Male Pattern Baldness
Mild to moderate male pattern baldness affects about 50% of men by age 50. Hair loss in men is a physiologic reaction induced my androgens (male hormones) in genetically predisposed men. The mode of inheritance does not follow a predictable pattern, so a person is not necessarily destined to go bald just because their father or grandfather was bald. Male pattern balding specifically refers to recession of hair first in the front above the temples, often accompanied by hair loss in the central part of the frontal hairline. As this progresses, density of hair is then lost at the top of the scalp.
Patients who begin balding at an early age are most distressed and are tempted to consult nonphysician “experts” at hair clinics. These clinics offer a variety of topical preparations, none of which has any value whatsoever. Patients who seek advice for hair loss should be warned not to become involved in these long-term and expensive programs. Selected patients may be referred for hair transplants, plastic surgical rotation flaps, or even wigs or weaves.
Medical Treatments for Male Pattern Baldness
Currently, there are only 2 FDA-approved medical treatments for male pattern baldness: Minoxidil (brand-name Rogaine) and Finasteride (brand-name Propecia). Topical Minoxidil was approved for the treatment of male-pattern baldness in 1988. A month’s supply of the 2% or 5% solution comes with a dropper applicator. The medication is applied to a dry scalp twice a day. The hair should not be wet for at least an hour afterward. Ideal candidates are men under 30 who have been losing hair for less than 5 years. About one-third of these patients grow hair that is long enough to be cut or combed. Minoxidil works best on hair loss on the top of the scalp. Hair growth is evident in 8 to 12 months. The solution must be used continually to preserve growth. Minoxidil may stop or retard the progression of male-pattern baldness. Adverse effects are limited to local intolerance in a few patients and allergic reactions to Minoxidil and the vehicle used.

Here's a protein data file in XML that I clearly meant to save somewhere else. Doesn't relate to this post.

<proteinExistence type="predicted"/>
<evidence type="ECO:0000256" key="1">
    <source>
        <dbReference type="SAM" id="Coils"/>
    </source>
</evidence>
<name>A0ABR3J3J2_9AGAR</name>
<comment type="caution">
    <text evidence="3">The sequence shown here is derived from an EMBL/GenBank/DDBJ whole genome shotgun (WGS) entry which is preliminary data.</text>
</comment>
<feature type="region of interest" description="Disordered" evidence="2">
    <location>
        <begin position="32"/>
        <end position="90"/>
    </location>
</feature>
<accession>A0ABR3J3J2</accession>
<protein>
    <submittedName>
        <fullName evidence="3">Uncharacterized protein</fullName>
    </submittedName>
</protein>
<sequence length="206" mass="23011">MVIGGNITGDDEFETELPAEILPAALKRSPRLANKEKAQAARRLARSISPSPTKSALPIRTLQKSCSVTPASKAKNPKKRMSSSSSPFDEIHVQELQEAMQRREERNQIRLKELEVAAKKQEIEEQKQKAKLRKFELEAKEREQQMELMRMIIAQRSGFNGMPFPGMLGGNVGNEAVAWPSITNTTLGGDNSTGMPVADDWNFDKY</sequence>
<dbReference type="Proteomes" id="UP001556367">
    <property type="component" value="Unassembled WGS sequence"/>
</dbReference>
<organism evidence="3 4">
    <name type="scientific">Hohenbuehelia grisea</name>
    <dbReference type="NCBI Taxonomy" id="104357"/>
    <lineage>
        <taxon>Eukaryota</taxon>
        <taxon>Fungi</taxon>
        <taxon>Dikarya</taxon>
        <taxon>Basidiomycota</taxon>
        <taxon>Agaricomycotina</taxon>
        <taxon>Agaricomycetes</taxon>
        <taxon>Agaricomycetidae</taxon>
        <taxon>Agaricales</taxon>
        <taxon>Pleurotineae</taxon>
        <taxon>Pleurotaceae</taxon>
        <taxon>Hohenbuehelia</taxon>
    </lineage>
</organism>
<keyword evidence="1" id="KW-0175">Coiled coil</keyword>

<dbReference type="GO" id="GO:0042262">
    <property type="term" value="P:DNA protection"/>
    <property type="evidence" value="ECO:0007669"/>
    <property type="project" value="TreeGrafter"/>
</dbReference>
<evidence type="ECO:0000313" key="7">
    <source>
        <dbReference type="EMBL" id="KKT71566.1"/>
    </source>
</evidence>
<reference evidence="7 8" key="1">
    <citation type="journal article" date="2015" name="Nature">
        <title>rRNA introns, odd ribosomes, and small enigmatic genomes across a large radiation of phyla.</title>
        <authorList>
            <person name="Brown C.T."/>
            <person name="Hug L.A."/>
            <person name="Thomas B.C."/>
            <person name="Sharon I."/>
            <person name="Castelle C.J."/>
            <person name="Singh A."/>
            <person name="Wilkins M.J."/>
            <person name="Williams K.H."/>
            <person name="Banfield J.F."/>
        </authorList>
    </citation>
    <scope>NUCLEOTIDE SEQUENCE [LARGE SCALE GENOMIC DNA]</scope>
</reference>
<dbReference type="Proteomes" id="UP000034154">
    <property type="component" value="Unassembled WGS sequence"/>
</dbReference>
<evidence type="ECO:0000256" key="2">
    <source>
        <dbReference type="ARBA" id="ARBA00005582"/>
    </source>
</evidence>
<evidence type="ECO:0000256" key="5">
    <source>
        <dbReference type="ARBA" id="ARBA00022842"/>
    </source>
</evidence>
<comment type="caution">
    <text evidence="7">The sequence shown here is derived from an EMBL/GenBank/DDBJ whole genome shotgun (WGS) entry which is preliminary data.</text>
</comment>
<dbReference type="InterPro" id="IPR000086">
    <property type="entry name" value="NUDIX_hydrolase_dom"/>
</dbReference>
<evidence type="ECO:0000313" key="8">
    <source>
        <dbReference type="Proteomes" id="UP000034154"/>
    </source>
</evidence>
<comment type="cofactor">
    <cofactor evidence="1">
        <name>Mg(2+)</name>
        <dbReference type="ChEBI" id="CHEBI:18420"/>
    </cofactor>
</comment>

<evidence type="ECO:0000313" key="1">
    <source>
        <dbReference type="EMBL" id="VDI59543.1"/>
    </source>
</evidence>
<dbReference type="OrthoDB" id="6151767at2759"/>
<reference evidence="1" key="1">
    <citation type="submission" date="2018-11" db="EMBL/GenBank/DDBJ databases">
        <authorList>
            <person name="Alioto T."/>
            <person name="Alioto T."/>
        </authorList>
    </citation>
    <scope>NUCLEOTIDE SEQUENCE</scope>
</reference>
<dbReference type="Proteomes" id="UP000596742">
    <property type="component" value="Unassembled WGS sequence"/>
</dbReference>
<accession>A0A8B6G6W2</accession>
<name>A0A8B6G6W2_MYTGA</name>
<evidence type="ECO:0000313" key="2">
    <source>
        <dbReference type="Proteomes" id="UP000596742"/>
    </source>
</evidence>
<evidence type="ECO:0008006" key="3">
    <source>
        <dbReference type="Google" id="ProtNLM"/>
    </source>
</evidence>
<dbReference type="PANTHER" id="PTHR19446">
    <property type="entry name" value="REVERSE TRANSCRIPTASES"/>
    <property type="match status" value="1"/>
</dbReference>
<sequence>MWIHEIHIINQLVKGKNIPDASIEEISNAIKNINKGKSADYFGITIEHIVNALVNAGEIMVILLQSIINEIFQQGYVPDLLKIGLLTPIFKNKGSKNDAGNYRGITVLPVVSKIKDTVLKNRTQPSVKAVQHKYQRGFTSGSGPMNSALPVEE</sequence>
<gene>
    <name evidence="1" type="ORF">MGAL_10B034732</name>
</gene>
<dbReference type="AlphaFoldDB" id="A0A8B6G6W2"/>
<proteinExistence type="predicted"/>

Finasteride is the first and only FDA-approved oral medication for the treatment of male pattern baldness. Unlike minoxidil, which is sold over-the-counter, finasteride is available only by prescription. It works by blocking the formation of an androgen called DHT that is found in increased levels in a balding scalp. Taking one pill a day for 6-12 months has been shown to increase hair growth both at the top of the scalp and the mid-scalp region. Studies have shown that around 90% of men who take finasteride will stop losing more hair, and around 65% of men will show new hair growth. The drug is most effective in men between the ages of 18 and 41 with mild to moderate male pattern baldness.
Like all prescription products, finasteride may cause side effects. In clinical studies, a very small number of men experienced certain side effects, such as less desire for sex or erectile dysfunction. Each of these side effects occurred in less than 2% of men. These side effects were reversible and went away in men who stopped taking finasteride. They also disappeared in most men (58%) who continued taking finasteride.